Student and Parent Communication Tips for a Happy Holiday Break
Publication Date: 12/17/2012
While being home for the holidays can often be a welcome break from the stresses of exams, there sometimes are adjustments for students returning home with parents and siblings. Dean of Students Carol Casey has a few pointers to make the transition as smooth and seamless as possible.
She says first-years, who have been faced with new responsibilities, should be up front with parents about problems or changes, especially when it comes to grades.
“Students whose grades might not have gone well may want to prepare their parents before grades even come out. I have found that more and more parents either directly have access to BannerWeb or ask their students to print out their grades.”
Likewise, some students should be ready for parents initiating a conversation about spending. Whether it is a student’s first or fourth year of living away from home, spending habits and credit card statements may need to be addressed once the students are home for the holidays.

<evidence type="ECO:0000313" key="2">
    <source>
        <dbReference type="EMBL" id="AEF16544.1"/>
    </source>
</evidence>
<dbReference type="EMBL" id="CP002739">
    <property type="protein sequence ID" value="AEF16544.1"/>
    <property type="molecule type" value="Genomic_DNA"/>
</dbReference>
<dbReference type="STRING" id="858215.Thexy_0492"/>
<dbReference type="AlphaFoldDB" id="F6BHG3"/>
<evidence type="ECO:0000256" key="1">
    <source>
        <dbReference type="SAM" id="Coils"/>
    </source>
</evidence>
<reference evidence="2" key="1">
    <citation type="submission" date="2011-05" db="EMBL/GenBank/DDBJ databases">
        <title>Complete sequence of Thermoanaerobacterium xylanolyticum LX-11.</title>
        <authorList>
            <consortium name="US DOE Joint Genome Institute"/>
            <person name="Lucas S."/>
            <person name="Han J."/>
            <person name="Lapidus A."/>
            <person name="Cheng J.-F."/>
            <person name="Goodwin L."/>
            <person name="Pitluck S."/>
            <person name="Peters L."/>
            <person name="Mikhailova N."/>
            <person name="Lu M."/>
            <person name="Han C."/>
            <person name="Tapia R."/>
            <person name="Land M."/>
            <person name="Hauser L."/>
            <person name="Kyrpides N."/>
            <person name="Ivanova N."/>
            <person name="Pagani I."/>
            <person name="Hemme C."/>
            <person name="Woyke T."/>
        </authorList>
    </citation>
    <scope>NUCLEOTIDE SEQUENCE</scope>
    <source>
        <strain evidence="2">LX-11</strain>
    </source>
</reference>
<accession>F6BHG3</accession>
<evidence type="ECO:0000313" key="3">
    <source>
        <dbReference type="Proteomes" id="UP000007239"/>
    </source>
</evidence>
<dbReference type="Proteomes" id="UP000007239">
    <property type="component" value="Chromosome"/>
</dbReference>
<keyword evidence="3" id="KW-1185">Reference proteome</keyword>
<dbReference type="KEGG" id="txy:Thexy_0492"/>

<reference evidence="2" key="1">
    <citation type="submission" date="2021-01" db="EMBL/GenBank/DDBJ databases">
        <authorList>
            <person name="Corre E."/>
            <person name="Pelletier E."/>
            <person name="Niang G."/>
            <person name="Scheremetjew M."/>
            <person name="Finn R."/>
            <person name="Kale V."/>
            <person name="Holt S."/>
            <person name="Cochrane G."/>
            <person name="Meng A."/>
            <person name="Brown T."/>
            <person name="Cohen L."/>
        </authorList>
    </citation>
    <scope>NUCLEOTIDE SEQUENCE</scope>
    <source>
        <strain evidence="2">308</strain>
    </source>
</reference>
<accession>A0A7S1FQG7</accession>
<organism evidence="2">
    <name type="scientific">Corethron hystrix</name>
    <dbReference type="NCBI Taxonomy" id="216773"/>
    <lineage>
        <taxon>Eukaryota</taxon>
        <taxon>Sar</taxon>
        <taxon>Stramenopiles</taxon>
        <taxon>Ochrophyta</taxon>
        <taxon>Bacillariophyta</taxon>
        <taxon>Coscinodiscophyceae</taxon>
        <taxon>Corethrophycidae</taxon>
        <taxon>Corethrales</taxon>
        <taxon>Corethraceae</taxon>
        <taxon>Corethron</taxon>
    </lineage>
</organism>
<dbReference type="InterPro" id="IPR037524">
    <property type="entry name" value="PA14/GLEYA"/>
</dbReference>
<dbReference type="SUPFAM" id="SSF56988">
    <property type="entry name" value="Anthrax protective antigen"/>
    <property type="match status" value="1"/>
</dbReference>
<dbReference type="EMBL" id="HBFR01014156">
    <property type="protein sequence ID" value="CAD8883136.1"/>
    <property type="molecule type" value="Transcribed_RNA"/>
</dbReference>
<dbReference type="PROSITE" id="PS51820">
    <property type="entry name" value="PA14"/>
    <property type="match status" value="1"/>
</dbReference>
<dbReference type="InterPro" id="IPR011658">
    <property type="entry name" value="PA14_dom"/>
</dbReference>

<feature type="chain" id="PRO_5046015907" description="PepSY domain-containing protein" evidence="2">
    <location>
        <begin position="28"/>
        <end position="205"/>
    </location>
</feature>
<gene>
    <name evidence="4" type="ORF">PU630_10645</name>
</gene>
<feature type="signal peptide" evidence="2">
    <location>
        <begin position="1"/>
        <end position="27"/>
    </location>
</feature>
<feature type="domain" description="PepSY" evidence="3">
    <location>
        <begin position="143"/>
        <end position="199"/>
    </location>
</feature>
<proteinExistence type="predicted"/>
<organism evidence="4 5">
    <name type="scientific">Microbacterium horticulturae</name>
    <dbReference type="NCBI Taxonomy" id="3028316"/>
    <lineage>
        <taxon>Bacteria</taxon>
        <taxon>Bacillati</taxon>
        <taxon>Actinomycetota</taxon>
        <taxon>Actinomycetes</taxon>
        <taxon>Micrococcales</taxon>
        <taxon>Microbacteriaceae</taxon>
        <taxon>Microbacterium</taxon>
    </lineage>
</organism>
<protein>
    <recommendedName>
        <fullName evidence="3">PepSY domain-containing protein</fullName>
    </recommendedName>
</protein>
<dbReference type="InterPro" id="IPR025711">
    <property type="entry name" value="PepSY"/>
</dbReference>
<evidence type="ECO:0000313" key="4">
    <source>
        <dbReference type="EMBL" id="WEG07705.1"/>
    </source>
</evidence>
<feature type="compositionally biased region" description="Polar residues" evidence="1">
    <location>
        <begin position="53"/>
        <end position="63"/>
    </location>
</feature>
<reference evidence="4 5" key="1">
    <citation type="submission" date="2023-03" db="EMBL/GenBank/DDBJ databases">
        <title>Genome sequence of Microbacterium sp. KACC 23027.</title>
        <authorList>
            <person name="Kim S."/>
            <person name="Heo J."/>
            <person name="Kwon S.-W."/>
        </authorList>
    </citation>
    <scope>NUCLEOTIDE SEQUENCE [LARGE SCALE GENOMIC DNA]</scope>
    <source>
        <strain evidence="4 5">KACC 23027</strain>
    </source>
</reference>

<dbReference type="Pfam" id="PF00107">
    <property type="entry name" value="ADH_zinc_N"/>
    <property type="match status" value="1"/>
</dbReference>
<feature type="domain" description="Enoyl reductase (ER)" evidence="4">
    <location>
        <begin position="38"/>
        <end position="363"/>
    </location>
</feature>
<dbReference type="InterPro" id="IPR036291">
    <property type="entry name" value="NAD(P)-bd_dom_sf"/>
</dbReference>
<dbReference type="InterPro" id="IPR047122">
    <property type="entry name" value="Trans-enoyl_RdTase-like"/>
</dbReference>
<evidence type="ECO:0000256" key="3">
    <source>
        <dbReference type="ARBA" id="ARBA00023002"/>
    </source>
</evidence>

Equally as important, says Casey, is talking with parents about curfews and allotting enough family time. “It is also important for parents to give students a few days after being home to sleep and relax.”
“I think it is helpful for students to first think about ‘What is most important for my family? What are some things that don’t need to be negotiated?’ And move those things off the table right away,” she adds. “If students have had older siblings who have gone to college, they might want to think about how parents have handled similar situations with their siblings in the past, and even talk to them as a guide. That could certainly help.”
Casey says the bottom line is that communication should be initiated by both students and parents. “Students should remember that their families are excited to see them and want to spend time with them,” says Casey. “Parents have a huge investment in their children, and that doesn’t change when they turn 18. Good communication will go a long way to make the break enjoyable and the process of returning much smoother.”
(information compiled by Rhodes Student Associate Lucy Kellison ’13)